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Expect More From Your Investments

Data from Morningstar. Based on calendar-year returns of actively managed funds in the Morningstar Large Value, Large Blend and Large Growth categories. For more information about filtering methodology, see Appendix.

Superior returns. Reduced risk. Every investor aspires to achieve these two simple yet elusive goals within their portfolios. But can investors have the best of both worlds in today’s increasingly complex environment?

We believe they can, with the help of a trusted financial advisor. Advisors play a critical role in guiding investors toward setting clear goals, maintaining realistic expectations and building investment portfolios with the potential to meet their objectives.  

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August 2014
 |  FEATURING Robert W. Lovelace

The New Geography of Investing®: Morningstar® Interviews Rob Lovelace

On June 19, 2014, Janet Yang of Morningstar interviewed Rob Lovelace at the Morningstar Investment Conference on the subject of The New Geography of Investing.

Watch Video (6:50)


Improving the Investor Experience

When markets are volatile, investors often react by making short-term decisions that can have long-term consequences for their portfolios. That’s especially true during a downturn. Why does that happen? Simply put, for many investors losses hurt more than gains help.

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The Persistency Question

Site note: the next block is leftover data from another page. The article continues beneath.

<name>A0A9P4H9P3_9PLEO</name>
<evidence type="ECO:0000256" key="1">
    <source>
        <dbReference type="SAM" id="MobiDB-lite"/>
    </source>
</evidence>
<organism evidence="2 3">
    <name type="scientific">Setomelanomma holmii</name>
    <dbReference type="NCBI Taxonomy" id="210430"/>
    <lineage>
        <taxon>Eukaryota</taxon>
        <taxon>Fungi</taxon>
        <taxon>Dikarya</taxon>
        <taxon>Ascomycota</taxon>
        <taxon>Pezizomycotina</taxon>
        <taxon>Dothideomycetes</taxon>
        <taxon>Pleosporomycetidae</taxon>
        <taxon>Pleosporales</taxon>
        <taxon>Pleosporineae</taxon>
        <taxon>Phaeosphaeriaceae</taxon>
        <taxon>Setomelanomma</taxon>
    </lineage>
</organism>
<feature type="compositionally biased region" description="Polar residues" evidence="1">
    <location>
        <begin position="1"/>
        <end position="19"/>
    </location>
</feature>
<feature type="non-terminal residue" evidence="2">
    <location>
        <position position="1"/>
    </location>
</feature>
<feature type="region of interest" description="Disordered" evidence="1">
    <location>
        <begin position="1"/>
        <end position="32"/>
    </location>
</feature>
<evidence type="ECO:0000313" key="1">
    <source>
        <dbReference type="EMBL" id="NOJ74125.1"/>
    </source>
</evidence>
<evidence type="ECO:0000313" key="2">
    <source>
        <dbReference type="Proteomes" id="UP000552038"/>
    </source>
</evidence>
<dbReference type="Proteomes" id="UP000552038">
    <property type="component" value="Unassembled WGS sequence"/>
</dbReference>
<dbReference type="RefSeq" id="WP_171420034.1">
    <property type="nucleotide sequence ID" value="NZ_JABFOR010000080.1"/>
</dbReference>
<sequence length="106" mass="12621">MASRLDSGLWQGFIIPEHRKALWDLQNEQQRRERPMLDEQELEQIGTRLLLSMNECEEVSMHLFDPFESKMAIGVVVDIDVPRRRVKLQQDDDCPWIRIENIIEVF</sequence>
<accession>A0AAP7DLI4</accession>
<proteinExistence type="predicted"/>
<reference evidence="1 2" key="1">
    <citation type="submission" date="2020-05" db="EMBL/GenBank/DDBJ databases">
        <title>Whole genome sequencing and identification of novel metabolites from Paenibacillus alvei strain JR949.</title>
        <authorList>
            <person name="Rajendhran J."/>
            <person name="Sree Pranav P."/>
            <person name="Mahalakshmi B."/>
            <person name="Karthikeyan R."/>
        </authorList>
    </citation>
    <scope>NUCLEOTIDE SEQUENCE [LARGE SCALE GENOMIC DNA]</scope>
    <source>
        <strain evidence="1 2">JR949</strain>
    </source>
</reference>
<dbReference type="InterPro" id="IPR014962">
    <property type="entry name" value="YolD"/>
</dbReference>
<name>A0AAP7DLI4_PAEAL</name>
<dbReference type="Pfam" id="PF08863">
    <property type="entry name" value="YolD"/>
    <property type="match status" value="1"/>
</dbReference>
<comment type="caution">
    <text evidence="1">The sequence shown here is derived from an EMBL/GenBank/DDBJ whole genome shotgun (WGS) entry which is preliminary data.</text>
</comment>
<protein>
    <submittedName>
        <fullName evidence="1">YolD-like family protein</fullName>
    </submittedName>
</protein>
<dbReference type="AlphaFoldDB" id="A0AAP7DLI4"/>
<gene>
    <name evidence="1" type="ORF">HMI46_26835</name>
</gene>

Can you do it again?

If an investment manager has outpaced the index in the previous period, can the manager do so again? Put another way, is the track record the result of luck or skill?

Persistency is a measure that can help investors answer these questions. It is the percentage of time that funds continued to lead their indexes after having led in the previous period.

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The Problem With Averages

The argument for the superiority of passive, or index, investing over active management has been accepted and adopted by a significant number of academics, consultants and investors.

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Translating Numbers Into Outcomes

The Active Advantage Can Be the Difference Between Success and Shortfall

The 401(k) hypothetical $500-a-month investment represents a total of $120,000 for the 20-year period ended December 31, 2013. Data from published sources were calculated internally. For the constituents of the American Funds and index blend, as well as additional details about the data, see Specific Methodology for Hypothetical 20-Year Investments Illustrations.

This isn’t just an academic exercise. Investors have real needs and goals. In a world of underfunded pension plans and households at risk of running out of retirement income, it is crucial to select an investment manager with a proven track record of consistently outpacing the broad market. The right decision can transform long-term investment outcomes, and make the difference between success and shortfall.

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View fund expense ratios and returns. 

Investments are not FDIC-insured, nor are they deposits of or guaranteed by a bank or any other entity, so they may lose value.

You could lose money by investing in the American Funds U.S. Government Money Market Fund. Although the fund seeks to preserve the value of your investment at $1.00 per share, it cannot guarantee it will do so. An investment in the fund is not insured or guaranteed by the Federal Deposit Insurance Corporation or any other government agency. The fund's sponsor has no legal obligation to provide financial support to the fund, and you should not expect that the sponsor will provide financial support to the fund at any time.

This material is intended for use by financial professionals or in conjunction with the advice of a financial professional.